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Thread: New bot builder - general advice required

  1. #1

  2. #2
    Ocracoke's Avatar
    Team Kaizen

    Hi Mike, welcome to the forum! To try and answer your questions directly:

    - What is the best weight class to start with? I would assume either beetleweight or antweight but I am not sure
    This depends on what you feel comfortable with. For a completely new beginner, I'd recommend either the Beetleweight or Featherweight classes simply because of the availability of the parts and the scale of the parts. Antweights is another option but they can be, in my experience anyway, fiddly.

    The flipside is that AWs have quite a range of events throughout the year (Ant Freeze, AWS, BotFest and so on though disclaimer, I run the BotFest events :P). BWs tend to be a little few and far between but they are growing. FW's tend to share with the larger events like Extreme Robots and Robots Live. There is also the RoboDojo events in Leeds which is a FW only event with a beginner friendly sportsman level.

    - What is the simplest weapon to install to make sure that an active weapon system works and I can actually program it?
    In my experience, a lifter is perhaps one of the simplist while teaching the basics of active weaponry with axes next. You might imagine a saw or something would be easy but I wouldn't ever recommend these to a beginner because of the capacity for things to go diasterously wrong.

    - Where would be an ideal place to source materials from (transmitters, motors etc.)
    HobbyKing is generally a good place to start for RCs. Motors, depends on the weight class but FWs tend use drill motors as a starting motor. BWs, try here: https://shop.bristolbotbuilders.com/

    - What is a usual budget for building a machine?
    This is one of those questions that is quite subjective personally. If I had to price up one of my previous FWs as a "basic" machine from scratch... about £350 all in. One of my BWs... about £150 all in (so that is motors, wheels, shell, fixtures, ESCs, wiring, RC control). This does, however, greatly depend on what specific parts you get.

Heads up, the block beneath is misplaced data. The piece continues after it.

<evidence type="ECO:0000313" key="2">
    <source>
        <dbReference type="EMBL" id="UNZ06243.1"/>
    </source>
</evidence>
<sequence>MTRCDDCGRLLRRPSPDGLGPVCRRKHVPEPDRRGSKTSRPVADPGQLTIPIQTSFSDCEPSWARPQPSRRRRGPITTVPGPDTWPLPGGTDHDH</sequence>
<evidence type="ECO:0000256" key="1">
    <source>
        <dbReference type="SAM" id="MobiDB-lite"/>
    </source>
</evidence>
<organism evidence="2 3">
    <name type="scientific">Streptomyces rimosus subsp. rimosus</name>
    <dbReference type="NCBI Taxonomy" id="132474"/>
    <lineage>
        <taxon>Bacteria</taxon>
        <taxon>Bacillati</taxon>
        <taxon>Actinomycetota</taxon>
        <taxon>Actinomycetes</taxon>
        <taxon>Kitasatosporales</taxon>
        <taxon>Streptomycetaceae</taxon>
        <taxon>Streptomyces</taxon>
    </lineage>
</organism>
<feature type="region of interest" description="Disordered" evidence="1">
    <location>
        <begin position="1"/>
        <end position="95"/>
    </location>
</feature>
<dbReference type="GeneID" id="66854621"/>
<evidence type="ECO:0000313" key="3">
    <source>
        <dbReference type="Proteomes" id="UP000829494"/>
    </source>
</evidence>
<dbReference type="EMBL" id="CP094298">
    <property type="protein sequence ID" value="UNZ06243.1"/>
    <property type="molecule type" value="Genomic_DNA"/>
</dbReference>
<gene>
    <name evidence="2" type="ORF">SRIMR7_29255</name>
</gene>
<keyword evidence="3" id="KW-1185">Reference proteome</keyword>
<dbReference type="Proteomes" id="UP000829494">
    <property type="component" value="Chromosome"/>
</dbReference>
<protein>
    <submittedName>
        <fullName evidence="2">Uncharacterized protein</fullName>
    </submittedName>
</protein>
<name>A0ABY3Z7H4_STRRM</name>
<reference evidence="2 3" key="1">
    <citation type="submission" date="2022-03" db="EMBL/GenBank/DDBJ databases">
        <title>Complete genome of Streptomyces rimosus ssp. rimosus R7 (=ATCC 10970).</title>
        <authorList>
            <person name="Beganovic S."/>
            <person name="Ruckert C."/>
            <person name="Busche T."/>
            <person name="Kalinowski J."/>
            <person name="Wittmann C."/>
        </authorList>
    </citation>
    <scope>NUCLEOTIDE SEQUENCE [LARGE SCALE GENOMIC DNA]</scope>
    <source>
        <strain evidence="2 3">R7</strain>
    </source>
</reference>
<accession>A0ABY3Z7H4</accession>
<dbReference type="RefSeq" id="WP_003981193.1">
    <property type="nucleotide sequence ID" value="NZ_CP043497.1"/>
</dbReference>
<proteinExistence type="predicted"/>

Team Kaizen - Build Diary for all the robots

    AW: Amai, Ikari, Lafiel, Osu, Ramu
    BW: Shu!, The Honey Badger
    FW: Azriel
    MW: Jibril, Kaizen

  3. #3

  4. #4
    Ocracoke's Avatar
    Team Kaizen

    Sounds good, hope to see something come out of this.

    As a recommendation, do read the existing build threads here as they'll inform as to what does, and more importantly, doesn't work.
    Team Kaizen - Build Diary for all the robots

    AW: Amai, Ikari, Lafiel, Osu, Ramu
    BW: Shu!, The Honey Badger
    FW: Azriel
    MW: Jibril, Kaizen

  5. #5

  6. #6
    Ocracoke's Avatar
    Team Kaizen

    When I built my first BW (Shu!), I used PVC rods as uprights and screwed into that. That worked but wasn't very strong overall though in all fairness, the boxy shape didn't help and PVC itself is not a good material for this - HDPE is much better.

    I opt to use threaded inserts into square rods these days to bolt two panels together. Barrel nuts are another option but at the BW level, I find the inserts work well enough.
    Team Kaizen - Build Diary for all the robots

    AW: Amai, Ikari, Lafiel, Osu, Ramu
    BW: Shu!, The Honey Badger
    FW: Azriel
    MW: Jibril, Kaizen

  7. #7